Some months later The LEAD Group recontacted her in order to find out how useful the information had been to her. She had not followed up any of the contacts, but said:

"Just that lady talking to me and caring about my brother helped - just being able to talk to someone so openly. The whole thing is too horrible - most people don’t want to know about it. Nobody understands. Nothing's going to change the damage my brother's done to himself. No-one's going to solve his problem, because it's his problem. Being able to talk it through has helped me to cope with the situation. My brother is still sniffing petrol but he's not as bad lately. He's now got more case officers from Drug and Alcohol working with him, and they contact him on a daily basis. He's on some new sort of drug, and he's been behaving himself. He always looks really pale but he used to get the shakes and that doesn't happen now. He's very slow in his speech and slow to understand what people say to him."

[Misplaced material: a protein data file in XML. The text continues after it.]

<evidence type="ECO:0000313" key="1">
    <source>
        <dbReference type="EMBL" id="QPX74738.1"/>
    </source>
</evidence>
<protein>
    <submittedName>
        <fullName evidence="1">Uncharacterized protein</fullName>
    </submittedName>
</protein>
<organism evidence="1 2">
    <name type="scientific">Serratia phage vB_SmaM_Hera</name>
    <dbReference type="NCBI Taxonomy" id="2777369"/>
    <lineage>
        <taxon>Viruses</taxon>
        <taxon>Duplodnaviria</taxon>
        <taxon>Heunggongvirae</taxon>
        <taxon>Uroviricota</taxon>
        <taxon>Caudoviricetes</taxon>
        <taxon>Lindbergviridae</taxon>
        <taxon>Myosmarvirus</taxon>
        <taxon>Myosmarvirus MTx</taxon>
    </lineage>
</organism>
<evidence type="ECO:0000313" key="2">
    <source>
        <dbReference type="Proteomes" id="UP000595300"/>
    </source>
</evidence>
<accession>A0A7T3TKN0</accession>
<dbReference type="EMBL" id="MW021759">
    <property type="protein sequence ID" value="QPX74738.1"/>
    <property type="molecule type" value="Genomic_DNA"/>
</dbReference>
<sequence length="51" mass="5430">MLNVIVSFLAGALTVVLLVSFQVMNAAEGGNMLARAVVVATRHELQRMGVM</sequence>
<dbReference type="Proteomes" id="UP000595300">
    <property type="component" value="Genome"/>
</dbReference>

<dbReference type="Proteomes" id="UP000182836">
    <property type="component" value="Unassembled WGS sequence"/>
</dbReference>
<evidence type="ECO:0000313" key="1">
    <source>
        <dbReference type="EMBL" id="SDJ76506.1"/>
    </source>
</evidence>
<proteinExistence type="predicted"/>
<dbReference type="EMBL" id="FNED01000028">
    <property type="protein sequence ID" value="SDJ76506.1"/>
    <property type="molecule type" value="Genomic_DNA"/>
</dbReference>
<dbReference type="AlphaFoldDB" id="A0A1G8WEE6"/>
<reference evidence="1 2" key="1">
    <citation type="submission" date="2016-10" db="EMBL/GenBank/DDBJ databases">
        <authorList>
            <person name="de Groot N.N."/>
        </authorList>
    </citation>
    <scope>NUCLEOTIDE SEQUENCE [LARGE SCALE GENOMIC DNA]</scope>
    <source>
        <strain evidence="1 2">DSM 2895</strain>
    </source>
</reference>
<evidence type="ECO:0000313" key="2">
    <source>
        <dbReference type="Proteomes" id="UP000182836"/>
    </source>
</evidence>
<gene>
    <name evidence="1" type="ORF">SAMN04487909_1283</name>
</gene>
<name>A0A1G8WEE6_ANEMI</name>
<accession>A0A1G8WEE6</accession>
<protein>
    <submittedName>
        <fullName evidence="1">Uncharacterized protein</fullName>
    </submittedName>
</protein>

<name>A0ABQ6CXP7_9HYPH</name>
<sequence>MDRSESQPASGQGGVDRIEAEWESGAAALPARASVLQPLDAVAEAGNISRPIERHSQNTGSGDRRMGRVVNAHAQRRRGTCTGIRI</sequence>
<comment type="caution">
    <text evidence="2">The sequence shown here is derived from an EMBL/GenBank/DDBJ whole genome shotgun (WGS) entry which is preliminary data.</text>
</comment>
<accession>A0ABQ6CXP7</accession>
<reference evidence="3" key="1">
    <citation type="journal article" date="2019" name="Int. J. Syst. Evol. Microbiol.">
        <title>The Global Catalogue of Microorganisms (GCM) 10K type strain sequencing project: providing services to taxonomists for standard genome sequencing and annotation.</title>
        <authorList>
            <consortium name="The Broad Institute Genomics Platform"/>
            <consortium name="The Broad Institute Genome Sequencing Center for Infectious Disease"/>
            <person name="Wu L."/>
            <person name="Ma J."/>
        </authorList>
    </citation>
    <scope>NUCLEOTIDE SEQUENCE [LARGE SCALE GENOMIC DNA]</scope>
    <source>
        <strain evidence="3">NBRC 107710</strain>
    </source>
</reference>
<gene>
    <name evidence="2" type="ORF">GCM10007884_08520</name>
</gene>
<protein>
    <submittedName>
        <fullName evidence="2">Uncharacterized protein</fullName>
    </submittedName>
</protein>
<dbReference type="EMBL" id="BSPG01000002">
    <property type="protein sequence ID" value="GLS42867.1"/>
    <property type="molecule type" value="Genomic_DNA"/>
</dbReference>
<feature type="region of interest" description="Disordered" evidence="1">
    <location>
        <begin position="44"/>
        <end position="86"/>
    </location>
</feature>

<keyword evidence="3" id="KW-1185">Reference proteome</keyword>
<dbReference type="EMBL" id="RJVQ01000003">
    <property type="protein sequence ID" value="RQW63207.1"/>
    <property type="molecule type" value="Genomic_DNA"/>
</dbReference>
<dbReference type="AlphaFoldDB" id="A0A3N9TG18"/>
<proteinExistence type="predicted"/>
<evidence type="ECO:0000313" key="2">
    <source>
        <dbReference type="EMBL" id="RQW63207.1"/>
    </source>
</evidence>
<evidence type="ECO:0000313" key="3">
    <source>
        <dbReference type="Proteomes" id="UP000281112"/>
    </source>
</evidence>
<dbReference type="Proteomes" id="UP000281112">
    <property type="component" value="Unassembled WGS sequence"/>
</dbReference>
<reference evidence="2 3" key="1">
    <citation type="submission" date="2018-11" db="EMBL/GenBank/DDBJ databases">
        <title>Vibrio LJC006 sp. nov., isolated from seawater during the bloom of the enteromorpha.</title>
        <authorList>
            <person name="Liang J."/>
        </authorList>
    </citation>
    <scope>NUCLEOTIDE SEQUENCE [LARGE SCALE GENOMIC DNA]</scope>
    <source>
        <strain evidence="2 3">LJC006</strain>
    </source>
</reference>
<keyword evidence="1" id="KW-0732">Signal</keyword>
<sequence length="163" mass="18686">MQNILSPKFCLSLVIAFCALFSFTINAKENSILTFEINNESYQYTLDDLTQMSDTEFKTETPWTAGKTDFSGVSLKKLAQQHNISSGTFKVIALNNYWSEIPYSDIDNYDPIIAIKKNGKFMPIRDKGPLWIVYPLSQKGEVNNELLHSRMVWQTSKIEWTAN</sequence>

The Lead Factor support group her mother had attended was no longer functioning "because the lady who started it up has moved away."

Inquirer 2 is the mother of a 14 year old boy. They are a farming family from western NSW. When her son was 3 years old he was twice caught sniffing petrol, having taken the cap off the petrol tank of a farm vehicle. She also knows of one incident at primary school, when he was caught by a teacher, and another at high school when he and some friends were seen sniffing petrol while refuelling the school tractor. She has been concerned about her son for years, describing him as "very short-tempered. Ever since he started school he's been having trouble learning. If the teachers let him get away with it he doesn't do any work, he just dreams and looks out the window."